Stuart is CEO and Co-Founder of The Good Business Foundation, and Chief of Staff, Office of The President at, The Confederation of Asia-Pacific Chambers of Commerce and Industry (CACCI)
What was your first job?
Picking grapes (I grew up near Mildura). I learned the value of hard work, how little fruit picking pays and the heat of the sun.
When did you know you wanted to work in finance/business?
To be honest, I never wanted to work in finance and business. My father managed a community credit union as well as a social enterprise of sorts helping refugees and migrants with no credit history access home mortgages. He used to dress in a suit every day and go to an office. I thought that was so lame. So I became an activist getting arrested at climate change rallies and travelling to East Africa to live and volunteer in communities there.
But like so many of us, we end up becoming our parents! I have found that the best thing I can do as a white male is to influence white male dominated arenas of power like business and finance to try and move it toward greater social and environmental impact (and hopefully greater diversity!).
When did you first discover the concept of Impact Investing?
I came across the term about 5 years ago. Being dyslexic I devoured every podcast on the topic including the Good Future podcast (no this is not a paid endorsement). Seriously though the Good Future Podcast is the best way to get started in understanding Impact Investing. In the beginning it all seemed so straight forward, it was like a ‘finding religion’ moment. But as I went on I realised the psychology of money, and the entrenched social frameworks that prevent us all from investing (as well as giving) to create good rose to the surface.
Given these psychological and social barriers I am keen on engaging with people to give them an experience of impact investing rather than getting the ‘big deal’ done. I believe people have the power to change but for many it takes time, and for most it is intergenerational.
What’s one exciting development you and your team have in the pipeline?
We are looking at a number of deals at the moment. I think the most exciting ones are those that are not established as purely social (or environmental) enterprises or plainly commercial ones from the outset.
Park is one of those businesses that’s trying to disrupt the sportswear industry in providing ethically and environmentally sound products, starting with soccer. The model isn’t perfect but it is accelerating the gap between commercial and consumer interest with values driven business. I think a brand like Park gives us an insight to what all business should and will look like in the future.
What was the most interesting impact deal (from any team across Asia/Pacific) in the past 12 months?
Personally I love the work of Shuyin Tang at the Beacon Fund. Many Impact Investors in emerging markets are looking for unicorns with hockey stick growth. This, they claim, will accelerate impact and ultimately create ‘impact at scale’. Without commenting on that type of Impact Investing directly, I would say that given my work in developing/emerging nations there is a risk in ‘picking winners’ and creating even greater inequality and social disharmony.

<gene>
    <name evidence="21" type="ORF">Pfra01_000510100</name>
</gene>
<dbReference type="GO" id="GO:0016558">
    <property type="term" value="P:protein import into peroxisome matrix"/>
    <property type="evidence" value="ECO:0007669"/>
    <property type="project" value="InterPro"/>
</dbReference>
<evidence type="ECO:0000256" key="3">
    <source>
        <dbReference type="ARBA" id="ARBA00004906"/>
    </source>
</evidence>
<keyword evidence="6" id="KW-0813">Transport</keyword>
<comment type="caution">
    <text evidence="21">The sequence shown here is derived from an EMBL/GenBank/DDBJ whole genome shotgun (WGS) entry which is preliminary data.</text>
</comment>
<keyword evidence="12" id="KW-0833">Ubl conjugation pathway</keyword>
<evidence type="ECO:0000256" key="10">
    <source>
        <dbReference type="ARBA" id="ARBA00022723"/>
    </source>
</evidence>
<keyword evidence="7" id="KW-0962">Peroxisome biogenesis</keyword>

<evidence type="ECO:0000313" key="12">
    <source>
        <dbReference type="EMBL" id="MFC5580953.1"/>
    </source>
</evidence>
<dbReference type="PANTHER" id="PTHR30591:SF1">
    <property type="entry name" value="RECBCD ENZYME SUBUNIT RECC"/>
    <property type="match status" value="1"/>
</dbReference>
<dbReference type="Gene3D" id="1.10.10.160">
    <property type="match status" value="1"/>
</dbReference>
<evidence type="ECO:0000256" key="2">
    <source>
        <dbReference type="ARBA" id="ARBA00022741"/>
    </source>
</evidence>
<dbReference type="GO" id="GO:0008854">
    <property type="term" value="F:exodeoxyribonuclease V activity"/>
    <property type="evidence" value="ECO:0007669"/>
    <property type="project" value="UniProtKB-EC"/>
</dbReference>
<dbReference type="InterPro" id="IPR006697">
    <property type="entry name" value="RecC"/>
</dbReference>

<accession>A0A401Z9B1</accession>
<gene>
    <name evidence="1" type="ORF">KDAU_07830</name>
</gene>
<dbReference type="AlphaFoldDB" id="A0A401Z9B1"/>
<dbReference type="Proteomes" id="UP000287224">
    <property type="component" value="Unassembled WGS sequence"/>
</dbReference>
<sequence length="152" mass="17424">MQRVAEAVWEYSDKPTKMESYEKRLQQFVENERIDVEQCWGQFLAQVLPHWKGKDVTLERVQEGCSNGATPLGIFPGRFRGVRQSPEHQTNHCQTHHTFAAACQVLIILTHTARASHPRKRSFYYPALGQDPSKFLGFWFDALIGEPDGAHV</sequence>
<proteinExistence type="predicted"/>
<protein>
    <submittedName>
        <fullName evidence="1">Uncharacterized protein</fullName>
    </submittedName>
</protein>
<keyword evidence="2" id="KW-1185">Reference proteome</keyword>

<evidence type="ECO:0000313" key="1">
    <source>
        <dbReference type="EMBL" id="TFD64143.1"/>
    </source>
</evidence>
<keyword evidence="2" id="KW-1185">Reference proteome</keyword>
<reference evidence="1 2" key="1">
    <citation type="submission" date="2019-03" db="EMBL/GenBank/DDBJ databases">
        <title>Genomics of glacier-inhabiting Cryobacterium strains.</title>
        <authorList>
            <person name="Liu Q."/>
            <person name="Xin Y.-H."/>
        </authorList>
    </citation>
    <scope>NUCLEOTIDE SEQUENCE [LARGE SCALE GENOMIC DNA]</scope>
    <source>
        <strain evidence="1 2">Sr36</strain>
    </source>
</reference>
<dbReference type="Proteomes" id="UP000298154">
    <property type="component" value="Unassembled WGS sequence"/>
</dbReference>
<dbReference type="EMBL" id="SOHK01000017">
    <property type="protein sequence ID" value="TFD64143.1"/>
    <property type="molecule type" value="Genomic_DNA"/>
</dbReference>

When I came across Beacon, a debt Fund focused on slower growing, yet solid small and medium sized women led businesses, it spoke to me. The only way we are going to create economic development that lifts people and communities out of poverty, whilst at the same time reducing (or at least not exacerbating) inequality, is to foster the small and medium sized impact business community.
Name one high impact company that investors should keep their eye on?
I think ATEC is a huge opportunity and really a no brainer. Having worked in (and having family in) places like East Africa there is a rising middle class looking for affordable and clean cooking solutions. The reality is that if we can move people to things like the eCook stove it will reduce health and environmental challenges whilst at the same time allowing people to continue to cook their food. The sector across Asia, the Pacific and Africa have been looking for something like this for probably 20 years (if not more). With solar and other renewable energy becoming more stable (and affordable) I think something like ATEC’s eCook stove will take off.
What’s your vision for impact investing in 5 years time?
I hope we will see more and more businesses that have social and environmental elements of impact baked into them from the outset.
We are seeing an alignment (and acceleration) between peoples values, whether it is investors, consumers and employees, and business. My vision is that we don’t have huge social enterprise forums or impact investing forums (although these will be still needed to some degree for innovation and advocacy), but that we just have investments where our consumer, workplace and investor decisions align well with the products and services that surround us. Wouldn’t we all sleep better at night?